Flamengo’s grieving families go uncompensated as club rakes in record revenues

By Samindra Kunti

February 7 – A year after the fatal fire at the Ninho do Urubu, Flamengo’s training centre, the families of seven victims remain entangled in a legal battle over compensation. 

This Saturday, February 8, marks the first anniversary of the fire, which killed ten of Flamengo’s youth players in the west zone of Rio de Janeiro. The youth players were housed in a row of six conjoined steel modular units, sharing a single exit, one of the many grave shortcomings of the makeshift dormitory, along with the absence of a caretaker, a federal requirement, and the grated windows.

During the fatal night, Athila Paixao (14), Arthur Vinicius de Barros Silva Freitas (14), Bernardo Pisetta (15), Christian Esmerio (15), Gedson Santos (14), Jorge Eduardo (15), Pablo Henrique (14), Samuel Thomas Rosa (15), Vitor Isaias (15), Rykelmo Vianna (16), failed to escape their accommodation as the fire swept through the structure.

Since then Flamengo has provided few explanations as to why ten of their youngest players perished in the fire. The structure had never been the subject of a fire inspection because Flamengo simply didn’t include the dormitory in the building plans. The City of Rio de Janeiro fined Flamengo 31 times for lacking proper fire certificates for other buildings at the site. In 2015, the State of Rio sued the club for poor conditions at the Ninho do Urubu, describing conditions for youth players as “even worse than those currently offered to juvenile delinquents.”

The club’s actions have stretched to little more than symbolic deeds to address the needs of the families of the victims. On Saturday, Flamengo will organise a mass and homage to the players at their game against Madureira in the local state championship.

In the course of the last 12 months, the club has fought tooth and nail to pay as little compensation as possible to the families of the ten boys. Flamengo proposed a compensation of 300,000 reais ($71,853) for each family and a ten-year minimum salary. Rio’s public prosecutor, however, demanded two million reais ($479,024) and 10,000 reais ($2,395) monthly until the respective youth players’ 45th birthdays.  In October, the public prosecutor imposed a temporary measure forcing Flamengo to pay 10,000 reais to the families until a final judicial decision, but the club quickly appealed the ruling.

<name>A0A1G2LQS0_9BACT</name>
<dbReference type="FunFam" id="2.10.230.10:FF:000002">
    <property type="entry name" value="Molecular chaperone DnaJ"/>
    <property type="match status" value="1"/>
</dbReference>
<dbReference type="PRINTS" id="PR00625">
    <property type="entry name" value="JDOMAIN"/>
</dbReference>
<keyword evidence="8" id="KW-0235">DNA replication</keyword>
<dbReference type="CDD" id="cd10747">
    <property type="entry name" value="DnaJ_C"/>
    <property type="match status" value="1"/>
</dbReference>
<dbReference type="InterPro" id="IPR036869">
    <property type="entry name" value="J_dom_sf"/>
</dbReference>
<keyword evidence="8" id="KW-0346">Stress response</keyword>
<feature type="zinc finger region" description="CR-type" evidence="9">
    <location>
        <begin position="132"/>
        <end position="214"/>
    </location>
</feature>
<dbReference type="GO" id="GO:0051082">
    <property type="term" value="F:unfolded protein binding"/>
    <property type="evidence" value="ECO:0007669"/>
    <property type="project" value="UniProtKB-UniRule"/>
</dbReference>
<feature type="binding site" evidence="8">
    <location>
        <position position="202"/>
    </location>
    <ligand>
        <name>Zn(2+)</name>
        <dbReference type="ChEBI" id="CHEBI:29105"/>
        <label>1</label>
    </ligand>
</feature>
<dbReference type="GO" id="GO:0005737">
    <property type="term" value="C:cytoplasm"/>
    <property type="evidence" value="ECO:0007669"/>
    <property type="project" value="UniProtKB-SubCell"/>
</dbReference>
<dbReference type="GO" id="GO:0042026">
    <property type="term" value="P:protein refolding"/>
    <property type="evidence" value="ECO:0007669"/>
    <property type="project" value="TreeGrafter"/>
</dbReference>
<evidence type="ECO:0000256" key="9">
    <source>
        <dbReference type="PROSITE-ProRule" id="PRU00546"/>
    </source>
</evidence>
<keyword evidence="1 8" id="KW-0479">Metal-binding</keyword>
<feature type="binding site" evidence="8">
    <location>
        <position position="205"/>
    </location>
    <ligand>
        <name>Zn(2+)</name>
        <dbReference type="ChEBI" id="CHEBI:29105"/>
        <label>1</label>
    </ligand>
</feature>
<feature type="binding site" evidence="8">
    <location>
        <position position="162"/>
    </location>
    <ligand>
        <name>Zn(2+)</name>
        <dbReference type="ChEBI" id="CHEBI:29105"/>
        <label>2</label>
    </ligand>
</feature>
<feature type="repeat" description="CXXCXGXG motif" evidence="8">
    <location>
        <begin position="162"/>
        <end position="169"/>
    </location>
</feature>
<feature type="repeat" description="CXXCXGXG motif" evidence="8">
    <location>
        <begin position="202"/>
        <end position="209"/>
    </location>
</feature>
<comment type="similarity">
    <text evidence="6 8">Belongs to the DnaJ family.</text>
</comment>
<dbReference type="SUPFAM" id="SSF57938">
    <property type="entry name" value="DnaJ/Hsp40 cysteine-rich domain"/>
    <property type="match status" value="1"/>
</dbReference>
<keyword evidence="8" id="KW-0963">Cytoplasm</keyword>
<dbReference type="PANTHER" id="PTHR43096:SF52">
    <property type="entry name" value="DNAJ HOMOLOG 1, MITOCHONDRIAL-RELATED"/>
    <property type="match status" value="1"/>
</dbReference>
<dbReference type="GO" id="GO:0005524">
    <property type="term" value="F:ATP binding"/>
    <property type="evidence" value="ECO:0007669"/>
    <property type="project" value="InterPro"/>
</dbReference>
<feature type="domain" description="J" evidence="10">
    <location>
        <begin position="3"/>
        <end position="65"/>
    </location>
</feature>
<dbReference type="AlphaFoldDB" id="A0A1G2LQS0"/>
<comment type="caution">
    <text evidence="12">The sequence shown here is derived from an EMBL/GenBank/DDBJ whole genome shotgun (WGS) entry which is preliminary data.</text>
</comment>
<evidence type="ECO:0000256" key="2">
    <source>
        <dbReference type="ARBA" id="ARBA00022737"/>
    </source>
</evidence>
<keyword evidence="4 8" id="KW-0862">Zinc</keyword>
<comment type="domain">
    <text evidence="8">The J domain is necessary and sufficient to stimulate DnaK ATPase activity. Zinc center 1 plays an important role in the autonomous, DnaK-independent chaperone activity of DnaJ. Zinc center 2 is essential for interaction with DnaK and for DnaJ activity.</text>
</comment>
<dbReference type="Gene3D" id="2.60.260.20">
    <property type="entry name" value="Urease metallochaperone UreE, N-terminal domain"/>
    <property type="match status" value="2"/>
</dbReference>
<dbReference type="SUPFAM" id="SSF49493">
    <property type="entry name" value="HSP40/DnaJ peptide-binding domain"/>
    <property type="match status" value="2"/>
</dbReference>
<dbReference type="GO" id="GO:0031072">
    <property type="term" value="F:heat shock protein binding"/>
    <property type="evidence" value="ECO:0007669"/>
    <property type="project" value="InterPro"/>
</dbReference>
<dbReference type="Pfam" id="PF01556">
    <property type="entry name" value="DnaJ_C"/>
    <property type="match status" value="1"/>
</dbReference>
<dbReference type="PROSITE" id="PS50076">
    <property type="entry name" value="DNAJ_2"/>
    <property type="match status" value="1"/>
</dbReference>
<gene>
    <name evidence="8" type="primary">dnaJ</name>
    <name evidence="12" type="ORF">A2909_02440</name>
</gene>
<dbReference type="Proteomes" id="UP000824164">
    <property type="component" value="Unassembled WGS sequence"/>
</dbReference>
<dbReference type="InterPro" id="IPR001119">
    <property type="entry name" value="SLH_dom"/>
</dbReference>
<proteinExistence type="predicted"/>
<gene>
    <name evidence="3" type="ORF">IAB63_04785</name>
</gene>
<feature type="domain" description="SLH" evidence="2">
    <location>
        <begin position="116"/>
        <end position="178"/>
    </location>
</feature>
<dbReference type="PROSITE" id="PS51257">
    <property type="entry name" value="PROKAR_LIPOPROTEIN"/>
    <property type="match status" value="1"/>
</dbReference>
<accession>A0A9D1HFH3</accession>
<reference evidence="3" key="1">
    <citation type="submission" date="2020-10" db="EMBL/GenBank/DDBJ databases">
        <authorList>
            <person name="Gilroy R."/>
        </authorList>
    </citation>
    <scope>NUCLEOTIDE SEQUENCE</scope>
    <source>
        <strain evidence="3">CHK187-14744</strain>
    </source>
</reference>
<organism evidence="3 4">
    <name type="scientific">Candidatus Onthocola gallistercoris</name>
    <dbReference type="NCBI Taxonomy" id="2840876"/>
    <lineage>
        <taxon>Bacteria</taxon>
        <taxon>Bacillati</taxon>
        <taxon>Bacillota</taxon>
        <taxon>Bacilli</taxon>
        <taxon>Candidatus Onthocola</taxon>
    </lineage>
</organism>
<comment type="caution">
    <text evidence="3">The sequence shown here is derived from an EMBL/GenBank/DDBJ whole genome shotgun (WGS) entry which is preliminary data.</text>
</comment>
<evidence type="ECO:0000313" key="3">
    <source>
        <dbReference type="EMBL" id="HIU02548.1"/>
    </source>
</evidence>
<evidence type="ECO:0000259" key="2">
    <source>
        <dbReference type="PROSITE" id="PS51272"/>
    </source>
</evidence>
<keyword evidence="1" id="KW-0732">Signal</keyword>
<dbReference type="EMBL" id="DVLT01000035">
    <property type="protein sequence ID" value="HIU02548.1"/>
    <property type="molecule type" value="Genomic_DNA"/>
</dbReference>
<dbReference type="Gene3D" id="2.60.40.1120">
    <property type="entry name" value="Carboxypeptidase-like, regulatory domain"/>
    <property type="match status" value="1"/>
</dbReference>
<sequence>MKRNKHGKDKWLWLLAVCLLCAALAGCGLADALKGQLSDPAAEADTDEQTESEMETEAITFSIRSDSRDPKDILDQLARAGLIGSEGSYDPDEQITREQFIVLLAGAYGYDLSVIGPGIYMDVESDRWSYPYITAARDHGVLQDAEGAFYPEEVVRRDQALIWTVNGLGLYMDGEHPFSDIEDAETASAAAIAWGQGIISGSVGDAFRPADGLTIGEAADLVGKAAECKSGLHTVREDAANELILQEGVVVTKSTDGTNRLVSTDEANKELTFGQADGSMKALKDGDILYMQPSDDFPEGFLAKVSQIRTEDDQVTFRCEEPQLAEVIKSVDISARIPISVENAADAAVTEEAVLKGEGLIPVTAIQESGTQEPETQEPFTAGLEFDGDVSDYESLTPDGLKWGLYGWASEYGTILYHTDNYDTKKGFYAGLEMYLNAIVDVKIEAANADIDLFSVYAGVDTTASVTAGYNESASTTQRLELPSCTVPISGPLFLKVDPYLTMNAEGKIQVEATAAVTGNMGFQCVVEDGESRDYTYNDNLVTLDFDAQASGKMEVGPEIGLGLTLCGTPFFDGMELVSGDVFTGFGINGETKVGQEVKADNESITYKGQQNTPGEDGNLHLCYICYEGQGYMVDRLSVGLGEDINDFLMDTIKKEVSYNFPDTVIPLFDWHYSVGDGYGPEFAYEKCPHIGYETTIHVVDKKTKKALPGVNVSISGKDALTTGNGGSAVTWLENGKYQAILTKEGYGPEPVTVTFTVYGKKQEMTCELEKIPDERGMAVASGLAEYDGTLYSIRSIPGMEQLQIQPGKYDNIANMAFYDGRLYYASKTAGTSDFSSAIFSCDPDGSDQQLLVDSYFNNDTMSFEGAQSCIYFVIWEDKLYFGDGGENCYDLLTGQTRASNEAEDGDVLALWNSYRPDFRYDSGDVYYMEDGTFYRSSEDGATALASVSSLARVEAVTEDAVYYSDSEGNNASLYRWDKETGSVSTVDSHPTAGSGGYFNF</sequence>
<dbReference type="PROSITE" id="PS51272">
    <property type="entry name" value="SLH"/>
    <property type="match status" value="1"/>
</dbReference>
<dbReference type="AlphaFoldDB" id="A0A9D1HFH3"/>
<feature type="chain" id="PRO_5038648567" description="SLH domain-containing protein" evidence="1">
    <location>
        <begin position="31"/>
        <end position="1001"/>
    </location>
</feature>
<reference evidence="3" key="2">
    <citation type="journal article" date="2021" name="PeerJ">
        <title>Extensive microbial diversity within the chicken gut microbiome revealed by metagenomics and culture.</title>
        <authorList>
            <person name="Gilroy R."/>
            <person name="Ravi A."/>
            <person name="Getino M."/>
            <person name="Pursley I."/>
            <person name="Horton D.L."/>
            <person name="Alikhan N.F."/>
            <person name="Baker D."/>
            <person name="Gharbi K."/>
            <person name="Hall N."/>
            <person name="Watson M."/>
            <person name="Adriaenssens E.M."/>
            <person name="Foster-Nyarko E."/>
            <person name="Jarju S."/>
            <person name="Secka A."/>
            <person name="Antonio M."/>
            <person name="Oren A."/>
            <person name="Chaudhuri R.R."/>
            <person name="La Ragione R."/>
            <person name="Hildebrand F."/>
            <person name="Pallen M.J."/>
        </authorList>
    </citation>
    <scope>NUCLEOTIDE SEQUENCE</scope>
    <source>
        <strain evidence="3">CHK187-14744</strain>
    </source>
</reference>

On Friday, Flamengo president Rodolfo Landim, vice director Rodrigo Dunshee and CEO Reinaldo Belotti as well as ex-president Eduardo Bandeira de Mello, Flavio Willeman and Alexandre Wrobel will be heard by a parliamentary committee of inquiry. Representatives of the fire department, city hall and the civil police have also been summoned.

So far, Flamengo has succeeded in agreeing compensation with three of the families, but the other families are holding out. In 2019, the Rio club enjoyed great success on the field after the arrival of Portuguese coach Jorge Jesus. The Rio giants went on to win a first domestic title since 2009 and conquered the Copa Libertadores.

As a consequence, the club registered a record revenue of 857 million reias [$204 million], spent a record of 161 million reais [$38 million] on new signings, and even agreed to pay former coach Dorival Junior 13 million reais [$3 million] in a dispute over pay arrears. This year, Flamengo could breach the frontier of one billion reais [$239 million], depending on the club’s performance in the major competitions.

Contact the writer of this story, Samindra Kunti, at moc.l1632411734labto1632411734ofdlr1632411734owedi1632411734sni@o1632411734fni1632411734